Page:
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Skeletal Radiology

, Volume 36, Issue 9, pp 841–845 | Cite as

Muscle atrophy as a consequence of rotator cuff tears: should we compare the muscles of the rotator cuff with those of the deltoid?

  • Reem AshryEmail author
  • Mark E. Schweitzer
  • Patricia Cunningham
  • Jodi Cohen
  • James Babb
  • Andrew Cantos
Scientific Article

Abstract

Purpose

The quantitative assessment of muscle atrophy has a degree of importance in prognosticating rotator cuff treatment. However, it has been conjectured that muscle fat increases with aging. Therefore, we thought that the quantitative assessment of the supraspinatous would be better if made in comparison with a standard of reference such as the deltoid. Consequently, we performed a two-part study, first evaluating supraspinatous changes compared with the deltoid in “normals” with aging, and second, determining if in patients with cuff tears the supraspinatous fat exceeds that of the deltoid.

Materials and methods

In part 1, we studied 50 patients stratified by decade. In the first sitting, two blinded independent observers quantitatively graded the deltoid (with the supraspinatous obscured) and in the second sitting the same two observers quantitatively graded the supraspinatous (with the deltoid obscured). In part 2 of the study, we evaluated patients with moderate rotator cuff tears (>2 cm) and performed the same blinded, two-sitting, quantitative assessment (with the comparison muscle obscured).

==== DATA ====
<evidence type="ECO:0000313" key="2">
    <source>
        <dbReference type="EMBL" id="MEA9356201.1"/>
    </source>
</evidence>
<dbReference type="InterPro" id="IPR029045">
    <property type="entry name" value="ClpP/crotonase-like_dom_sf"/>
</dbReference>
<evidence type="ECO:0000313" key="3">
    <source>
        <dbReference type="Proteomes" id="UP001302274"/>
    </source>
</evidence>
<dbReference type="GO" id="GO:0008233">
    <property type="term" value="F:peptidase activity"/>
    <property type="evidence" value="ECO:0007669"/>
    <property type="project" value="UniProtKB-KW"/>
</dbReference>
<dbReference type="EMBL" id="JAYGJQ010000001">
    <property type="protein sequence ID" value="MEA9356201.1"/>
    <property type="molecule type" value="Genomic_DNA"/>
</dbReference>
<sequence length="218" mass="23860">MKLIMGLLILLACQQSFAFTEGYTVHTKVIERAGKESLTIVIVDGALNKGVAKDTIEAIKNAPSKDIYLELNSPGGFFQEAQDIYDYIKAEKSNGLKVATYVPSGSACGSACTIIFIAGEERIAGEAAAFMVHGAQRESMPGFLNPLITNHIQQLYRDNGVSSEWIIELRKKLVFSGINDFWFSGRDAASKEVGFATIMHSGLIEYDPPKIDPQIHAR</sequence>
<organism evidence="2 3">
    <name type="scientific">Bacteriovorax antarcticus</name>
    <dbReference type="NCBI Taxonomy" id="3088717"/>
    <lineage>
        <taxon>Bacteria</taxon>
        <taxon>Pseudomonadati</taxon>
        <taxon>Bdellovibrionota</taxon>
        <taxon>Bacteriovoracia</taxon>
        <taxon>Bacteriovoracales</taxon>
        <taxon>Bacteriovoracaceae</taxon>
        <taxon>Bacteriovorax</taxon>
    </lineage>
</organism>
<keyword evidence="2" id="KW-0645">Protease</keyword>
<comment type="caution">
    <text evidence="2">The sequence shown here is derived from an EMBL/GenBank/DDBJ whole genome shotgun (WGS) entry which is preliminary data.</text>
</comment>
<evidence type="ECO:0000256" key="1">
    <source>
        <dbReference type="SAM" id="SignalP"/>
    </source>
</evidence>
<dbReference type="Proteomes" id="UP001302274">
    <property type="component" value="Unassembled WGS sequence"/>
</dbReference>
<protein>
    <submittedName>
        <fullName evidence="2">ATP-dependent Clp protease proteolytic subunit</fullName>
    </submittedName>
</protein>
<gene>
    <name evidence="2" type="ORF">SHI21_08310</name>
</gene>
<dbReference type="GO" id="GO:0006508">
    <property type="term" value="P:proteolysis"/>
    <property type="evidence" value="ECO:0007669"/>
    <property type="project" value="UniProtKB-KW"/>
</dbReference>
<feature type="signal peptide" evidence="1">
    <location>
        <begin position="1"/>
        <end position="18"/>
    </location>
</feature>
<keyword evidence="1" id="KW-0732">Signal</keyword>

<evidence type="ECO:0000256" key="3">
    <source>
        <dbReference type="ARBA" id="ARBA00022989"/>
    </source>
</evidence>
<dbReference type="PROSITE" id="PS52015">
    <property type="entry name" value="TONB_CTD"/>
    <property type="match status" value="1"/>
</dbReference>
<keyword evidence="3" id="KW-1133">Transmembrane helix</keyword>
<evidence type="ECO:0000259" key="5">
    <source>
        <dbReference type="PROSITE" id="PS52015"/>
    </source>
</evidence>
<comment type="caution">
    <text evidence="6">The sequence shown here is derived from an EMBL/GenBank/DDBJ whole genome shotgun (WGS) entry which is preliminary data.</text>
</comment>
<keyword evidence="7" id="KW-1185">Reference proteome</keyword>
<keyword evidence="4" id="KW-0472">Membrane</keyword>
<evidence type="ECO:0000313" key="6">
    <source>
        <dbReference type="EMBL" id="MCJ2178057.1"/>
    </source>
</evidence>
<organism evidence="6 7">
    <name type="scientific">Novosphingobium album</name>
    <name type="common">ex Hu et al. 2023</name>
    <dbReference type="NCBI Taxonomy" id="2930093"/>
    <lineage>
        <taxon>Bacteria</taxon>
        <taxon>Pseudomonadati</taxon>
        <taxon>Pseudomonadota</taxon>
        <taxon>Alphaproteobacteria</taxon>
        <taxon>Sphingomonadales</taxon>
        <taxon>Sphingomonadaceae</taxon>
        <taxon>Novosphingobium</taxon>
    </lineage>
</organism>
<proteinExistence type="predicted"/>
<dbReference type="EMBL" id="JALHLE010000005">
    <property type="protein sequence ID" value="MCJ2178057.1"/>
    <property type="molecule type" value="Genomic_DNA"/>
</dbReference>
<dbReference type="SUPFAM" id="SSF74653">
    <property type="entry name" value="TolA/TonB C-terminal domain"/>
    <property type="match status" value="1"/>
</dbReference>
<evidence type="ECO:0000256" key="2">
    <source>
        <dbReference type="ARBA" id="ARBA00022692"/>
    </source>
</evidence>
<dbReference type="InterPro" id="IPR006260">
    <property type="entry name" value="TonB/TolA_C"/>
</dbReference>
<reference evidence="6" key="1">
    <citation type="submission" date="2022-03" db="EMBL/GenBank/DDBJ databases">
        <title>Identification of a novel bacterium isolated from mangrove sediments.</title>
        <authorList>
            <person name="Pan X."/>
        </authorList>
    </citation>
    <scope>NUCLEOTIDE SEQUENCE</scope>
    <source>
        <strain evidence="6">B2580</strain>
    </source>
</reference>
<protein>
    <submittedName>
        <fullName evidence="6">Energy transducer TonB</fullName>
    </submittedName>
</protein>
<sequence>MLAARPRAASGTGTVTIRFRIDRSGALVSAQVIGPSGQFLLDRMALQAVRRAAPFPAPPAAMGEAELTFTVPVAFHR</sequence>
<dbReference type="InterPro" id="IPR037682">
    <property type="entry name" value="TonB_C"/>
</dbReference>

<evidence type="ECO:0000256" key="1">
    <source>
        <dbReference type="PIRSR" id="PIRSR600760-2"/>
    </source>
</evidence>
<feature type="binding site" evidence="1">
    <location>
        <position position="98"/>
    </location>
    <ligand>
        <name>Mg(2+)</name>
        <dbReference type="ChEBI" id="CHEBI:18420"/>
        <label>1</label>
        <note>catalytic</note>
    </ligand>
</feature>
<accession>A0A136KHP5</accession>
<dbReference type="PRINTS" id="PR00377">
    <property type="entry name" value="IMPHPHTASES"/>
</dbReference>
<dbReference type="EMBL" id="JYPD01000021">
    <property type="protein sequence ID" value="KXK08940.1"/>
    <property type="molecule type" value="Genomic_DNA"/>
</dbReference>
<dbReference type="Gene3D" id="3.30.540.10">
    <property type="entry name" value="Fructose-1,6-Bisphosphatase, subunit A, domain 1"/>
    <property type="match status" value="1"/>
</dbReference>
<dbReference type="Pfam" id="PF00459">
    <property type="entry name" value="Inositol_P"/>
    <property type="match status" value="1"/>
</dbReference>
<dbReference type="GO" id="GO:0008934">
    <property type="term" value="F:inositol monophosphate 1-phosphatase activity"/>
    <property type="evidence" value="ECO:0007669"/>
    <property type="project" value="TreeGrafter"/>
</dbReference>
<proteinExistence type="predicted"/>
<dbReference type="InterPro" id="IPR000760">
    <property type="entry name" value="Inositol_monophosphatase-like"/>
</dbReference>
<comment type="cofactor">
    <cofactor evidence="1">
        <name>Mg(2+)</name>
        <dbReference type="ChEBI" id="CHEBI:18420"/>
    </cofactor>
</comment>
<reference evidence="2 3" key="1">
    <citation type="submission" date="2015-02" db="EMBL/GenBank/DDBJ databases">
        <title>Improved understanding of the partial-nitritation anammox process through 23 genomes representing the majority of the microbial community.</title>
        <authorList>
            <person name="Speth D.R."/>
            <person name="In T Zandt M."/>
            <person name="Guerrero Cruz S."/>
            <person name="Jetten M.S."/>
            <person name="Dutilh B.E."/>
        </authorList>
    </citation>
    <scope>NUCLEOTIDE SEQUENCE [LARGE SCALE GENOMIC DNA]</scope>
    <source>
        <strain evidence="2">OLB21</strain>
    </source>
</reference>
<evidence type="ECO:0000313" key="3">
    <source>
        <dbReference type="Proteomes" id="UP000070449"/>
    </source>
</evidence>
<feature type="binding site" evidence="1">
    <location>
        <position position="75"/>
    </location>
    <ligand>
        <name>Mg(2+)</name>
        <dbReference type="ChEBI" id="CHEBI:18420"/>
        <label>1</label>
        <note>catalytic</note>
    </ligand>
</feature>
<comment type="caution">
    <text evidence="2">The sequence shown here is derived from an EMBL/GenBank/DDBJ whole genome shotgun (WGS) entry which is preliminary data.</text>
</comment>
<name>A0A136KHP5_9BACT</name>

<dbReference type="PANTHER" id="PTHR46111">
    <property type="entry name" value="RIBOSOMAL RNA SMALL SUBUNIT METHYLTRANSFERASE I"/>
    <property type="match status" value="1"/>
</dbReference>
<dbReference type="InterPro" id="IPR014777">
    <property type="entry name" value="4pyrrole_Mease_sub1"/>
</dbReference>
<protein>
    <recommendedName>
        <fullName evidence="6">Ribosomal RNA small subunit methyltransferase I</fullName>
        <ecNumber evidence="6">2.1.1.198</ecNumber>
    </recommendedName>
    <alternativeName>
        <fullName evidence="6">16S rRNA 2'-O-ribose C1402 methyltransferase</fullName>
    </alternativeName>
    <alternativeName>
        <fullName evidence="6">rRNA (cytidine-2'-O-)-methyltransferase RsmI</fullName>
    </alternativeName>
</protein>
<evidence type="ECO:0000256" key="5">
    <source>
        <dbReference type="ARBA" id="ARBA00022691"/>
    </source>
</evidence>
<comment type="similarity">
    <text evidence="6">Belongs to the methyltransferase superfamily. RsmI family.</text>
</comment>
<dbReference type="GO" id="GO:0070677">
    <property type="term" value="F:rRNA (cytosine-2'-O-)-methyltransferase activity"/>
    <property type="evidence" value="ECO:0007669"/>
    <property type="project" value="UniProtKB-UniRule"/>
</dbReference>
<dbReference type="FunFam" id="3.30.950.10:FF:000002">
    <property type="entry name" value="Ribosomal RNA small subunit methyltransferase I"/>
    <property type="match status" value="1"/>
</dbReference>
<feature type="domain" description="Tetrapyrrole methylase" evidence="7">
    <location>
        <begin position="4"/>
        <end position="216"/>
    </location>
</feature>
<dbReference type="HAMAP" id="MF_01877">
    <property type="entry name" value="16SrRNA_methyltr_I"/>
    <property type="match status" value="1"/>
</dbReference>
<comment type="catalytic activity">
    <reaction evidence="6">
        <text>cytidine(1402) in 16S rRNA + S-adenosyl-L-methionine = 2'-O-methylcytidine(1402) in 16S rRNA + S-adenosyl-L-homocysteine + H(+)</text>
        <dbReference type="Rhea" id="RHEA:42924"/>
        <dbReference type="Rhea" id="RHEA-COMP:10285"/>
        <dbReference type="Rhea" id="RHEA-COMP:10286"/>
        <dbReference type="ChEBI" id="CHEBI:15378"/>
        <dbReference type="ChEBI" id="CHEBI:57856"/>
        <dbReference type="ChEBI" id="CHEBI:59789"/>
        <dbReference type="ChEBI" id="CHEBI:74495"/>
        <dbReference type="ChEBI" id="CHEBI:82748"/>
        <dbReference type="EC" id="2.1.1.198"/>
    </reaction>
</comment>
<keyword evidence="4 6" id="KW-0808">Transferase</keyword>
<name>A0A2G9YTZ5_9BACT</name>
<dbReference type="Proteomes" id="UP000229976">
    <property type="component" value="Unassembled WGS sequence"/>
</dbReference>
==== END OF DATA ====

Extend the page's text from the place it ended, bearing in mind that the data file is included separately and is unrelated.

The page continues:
Results

We found that muscle atrophy increases with age in patients without tears (0.011/0.028 U/year), although to a greater degree in the deltoid (p = 0.032). Also, in similarly aged patients, quantitative scores of the deltoid closely matched those of the supraspinatous (p = 0.071). Notably, however, in patients with large tears, the supraspinatous showed significant changes disproportionate to those of the deltoid, regardless of patient age (p = 0.044).

Conclusion

In the presence of a normal rotator cuff, fatty infiltration increases with age. Age-related changes occur more frequently in the deltoid, verifying this muscle’s potential as a standard of reference. With cuff tears, supraspinatous atrophy was disproportionate to that of the deltoid. Therefore, systematic assessment of supraspinatous muscle atrophy may be more reliable using the deltoid as a control for comparison than assessing it in isolation.

Keywords

MRI shoulder Muscle atrophy Rotator cuff tear 

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Copyright information

© ISS 2007

Authors and Affiliations

  • Reem Ashry
    • 1
    Email author
  • Mark E. Schweitzer
    • 1
  • Patricia Cunningham
    • 1
  • Jodi Cohen
    • 1
  • James Babb
    • 1
  • Andrew Cantos
    • 1
  1. 1.Department of RadiologyHospital for Joint Diseases, NYU Medical CenterNew YorkUSA

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